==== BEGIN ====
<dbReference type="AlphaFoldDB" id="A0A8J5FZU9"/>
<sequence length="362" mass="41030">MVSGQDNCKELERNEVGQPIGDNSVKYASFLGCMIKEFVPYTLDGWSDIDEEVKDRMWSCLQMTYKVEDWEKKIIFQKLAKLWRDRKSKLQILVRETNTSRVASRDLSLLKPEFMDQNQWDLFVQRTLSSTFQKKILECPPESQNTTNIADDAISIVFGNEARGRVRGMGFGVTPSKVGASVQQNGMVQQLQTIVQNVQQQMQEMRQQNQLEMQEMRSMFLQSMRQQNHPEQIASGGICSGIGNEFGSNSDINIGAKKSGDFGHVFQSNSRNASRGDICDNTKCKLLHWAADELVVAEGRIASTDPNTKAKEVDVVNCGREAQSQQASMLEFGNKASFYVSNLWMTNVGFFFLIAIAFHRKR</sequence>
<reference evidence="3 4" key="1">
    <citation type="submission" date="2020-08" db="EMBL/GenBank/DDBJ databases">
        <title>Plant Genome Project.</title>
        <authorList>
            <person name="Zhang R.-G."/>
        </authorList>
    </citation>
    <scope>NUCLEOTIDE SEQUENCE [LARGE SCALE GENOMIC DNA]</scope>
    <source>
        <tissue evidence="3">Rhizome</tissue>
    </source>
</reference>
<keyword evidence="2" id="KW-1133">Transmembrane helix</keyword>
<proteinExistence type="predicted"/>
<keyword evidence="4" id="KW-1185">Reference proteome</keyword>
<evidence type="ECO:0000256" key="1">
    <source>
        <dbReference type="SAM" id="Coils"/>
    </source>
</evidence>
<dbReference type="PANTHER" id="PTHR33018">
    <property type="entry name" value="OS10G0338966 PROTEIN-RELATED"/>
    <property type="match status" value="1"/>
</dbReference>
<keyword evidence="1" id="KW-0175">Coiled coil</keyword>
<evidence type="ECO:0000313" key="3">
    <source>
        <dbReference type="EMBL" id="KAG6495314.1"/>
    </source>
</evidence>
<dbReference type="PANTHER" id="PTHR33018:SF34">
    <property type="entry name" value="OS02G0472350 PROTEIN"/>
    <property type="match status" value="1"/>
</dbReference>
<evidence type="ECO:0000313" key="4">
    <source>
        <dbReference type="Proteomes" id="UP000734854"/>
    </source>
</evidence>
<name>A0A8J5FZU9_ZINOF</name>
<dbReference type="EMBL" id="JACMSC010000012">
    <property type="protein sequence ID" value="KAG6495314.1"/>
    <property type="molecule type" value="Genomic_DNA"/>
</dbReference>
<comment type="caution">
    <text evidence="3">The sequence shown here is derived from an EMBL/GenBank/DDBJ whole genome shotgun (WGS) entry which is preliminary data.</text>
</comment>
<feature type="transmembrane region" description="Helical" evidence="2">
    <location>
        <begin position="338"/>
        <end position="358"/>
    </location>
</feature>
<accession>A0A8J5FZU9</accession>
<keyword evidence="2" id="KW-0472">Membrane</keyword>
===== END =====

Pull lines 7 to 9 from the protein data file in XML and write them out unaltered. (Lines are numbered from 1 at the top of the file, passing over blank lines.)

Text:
            <person name="Zhang R.-G."/>
        </authorList>
    </citation>